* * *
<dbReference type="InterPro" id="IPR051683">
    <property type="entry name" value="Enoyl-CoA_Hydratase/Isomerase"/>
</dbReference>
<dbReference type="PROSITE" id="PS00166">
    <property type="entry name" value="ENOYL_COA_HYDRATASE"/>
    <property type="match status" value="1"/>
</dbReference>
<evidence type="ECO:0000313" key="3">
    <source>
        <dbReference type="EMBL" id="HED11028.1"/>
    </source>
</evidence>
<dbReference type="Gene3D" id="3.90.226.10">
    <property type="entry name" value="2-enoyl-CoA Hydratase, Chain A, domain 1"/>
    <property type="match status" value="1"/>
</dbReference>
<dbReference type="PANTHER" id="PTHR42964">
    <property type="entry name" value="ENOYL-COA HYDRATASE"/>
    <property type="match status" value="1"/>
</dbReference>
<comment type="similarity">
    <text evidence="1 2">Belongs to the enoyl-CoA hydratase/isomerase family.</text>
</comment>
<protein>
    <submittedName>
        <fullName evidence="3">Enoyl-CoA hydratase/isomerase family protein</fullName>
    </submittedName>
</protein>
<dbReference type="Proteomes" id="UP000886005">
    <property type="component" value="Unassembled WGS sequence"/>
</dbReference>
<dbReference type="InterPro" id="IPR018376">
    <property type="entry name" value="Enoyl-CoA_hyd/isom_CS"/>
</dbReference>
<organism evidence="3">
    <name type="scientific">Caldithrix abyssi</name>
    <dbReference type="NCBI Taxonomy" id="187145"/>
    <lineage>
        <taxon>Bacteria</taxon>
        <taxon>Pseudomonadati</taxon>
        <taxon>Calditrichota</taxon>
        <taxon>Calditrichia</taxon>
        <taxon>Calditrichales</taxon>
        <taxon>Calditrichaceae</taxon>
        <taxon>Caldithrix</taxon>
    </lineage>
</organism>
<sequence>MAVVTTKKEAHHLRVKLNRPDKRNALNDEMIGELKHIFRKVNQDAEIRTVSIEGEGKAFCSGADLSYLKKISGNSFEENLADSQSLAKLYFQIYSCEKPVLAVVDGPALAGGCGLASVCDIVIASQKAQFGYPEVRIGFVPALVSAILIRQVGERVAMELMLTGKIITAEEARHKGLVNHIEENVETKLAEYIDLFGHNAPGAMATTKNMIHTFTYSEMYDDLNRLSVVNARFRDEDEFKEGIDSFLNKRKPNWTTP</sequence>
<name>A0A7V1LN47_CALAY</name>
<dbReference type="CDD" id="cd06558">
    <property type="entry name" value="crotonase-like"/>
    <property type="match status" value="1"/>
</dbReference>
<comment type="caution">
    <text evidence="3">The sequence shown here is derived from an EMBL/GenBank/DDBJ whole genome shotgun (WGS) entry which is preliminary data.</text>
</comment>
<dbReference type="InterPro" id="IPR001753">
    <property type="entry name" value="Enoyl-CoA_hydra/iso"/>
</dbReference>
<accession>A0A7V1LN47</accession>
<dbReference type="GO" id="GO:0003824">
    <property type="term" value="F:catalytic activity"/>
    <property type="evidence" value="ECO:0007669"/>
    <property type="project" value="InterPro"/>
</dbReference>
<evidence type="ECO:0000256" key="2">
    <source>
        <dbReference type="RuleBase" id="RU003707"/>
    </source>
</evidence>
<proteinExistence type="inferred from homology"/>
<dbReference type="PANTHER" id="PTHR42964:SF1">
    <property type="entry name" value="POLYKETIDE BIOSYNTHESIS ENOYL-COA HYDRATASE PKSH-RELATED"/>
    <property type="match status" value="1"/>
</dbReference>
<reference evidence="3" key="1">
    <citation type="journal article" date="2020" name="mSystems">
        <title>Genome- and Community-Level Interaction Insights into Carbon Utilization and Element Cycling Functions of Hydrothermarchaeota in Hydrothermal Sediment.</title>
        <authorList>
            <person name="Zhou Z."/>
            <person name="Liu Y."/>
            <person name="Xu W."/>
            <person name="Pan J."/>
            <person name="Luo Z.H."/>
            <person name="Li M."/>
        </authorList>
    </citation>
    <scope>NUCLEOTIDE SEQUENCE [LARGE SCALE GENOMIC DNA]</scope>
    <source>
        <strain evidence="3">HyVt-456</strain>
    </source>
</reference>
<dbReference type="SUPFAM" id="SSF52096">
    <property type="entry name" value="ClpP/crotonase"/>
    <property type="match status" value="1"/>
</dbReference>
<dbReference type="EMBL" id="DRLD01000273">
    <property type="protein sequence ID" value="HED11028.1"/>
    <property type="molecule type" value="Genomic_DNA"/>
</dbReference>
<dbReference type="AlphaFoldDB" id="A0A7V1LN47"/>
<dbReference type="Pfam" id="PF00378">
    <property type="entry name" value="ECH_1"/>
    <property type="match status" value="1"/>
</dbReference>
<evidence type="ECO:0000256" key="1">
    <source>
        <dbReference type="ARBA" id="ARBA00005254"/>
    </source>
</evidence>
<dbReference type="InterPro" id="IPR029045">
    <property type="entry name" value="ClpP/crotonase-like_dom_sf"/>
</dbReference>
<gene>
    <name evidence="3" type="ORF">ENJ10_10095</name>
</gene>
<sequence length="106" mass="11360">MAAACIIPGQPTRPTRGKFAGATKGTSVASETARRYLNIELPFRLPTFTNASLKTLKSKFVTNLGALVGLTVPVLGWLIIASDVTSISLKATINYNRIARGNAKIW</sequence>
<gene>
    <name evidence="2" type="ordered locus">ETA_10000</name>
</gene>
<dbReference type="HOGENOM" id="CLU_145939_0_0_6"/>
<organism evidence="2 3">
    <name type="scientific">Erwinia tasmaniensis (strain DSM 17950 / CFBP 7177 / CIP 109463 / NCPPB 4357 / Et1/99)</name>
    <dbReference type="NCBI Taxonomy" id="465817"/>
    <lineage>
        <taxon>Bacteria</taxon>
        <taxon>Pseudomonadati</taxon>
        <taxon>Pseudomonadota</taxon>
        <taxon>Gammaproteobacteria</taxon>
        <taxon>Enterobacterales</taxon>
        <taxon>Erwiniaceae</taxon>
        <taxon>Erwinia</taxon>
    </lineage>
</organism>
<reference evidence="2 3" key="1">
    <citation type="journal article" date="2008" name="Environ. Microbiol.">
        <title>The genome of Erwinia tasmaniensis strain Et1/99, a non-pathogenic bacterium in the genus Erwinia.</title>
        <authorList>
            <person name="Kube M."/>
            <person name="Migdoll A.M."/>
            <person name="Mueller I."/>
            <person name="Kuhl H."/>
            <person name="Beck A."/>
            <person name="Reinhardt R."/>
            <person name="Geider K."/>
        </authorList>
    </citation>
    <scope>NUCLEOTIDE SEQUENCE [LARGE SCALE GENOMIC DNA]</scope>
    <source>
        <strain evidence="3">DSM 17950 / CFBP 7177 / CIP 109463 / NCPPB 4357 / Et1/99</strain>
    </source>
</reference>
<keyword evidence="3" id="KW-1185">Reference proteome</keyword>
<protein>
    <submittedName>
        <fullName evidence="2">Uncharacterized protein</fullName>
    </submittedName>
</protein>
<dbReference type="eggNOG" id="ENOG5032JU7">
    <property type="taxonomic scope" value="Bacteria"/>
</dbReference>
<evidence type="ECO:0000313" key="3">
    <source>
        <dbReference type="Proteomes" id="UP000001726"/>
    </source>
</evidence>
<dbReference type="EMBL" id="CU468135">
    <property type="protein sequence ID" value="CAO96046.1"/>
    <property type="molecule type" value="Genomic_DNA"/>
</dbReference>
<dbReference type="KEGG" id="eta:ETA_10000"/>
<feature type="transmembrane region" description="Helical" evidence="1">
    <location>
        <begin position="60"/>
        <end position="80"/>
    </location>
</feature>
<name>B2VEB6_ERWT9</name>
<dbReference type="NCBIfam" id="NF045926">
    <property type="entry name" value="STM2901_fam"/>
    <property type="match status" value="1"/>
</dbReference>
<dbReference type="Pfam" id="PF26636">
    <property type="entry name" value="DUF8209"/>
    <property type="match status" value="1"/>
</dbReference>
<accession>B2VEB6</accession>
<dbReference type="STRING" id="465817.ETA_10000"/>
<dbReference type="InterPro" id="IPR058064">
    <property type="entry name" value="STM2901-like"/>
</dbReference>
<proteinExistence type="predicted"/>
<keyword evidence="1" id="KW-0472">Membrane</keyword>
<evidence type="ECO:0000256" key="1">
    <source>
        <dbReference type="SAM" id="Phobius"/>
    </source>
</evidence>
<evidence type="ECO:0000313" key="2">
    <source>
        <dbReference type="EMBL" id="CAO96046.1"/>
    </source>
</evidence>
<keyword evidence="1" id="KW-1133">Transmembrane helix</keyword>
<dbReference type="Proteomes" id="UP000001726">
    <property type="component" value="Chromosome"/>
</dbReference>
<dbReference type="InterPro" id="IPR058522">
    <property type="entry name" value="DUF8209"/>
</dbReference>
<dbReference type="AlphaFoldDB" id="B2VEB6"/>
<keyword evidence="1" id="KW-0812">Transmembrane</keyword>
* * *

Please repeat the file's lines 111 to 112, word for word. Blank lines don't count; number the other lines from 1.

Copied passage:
<dbReference type="InterPro" id="IPR029045">
    <property type="entry name" value="ClpP/crotonase-like_dom_sf"/>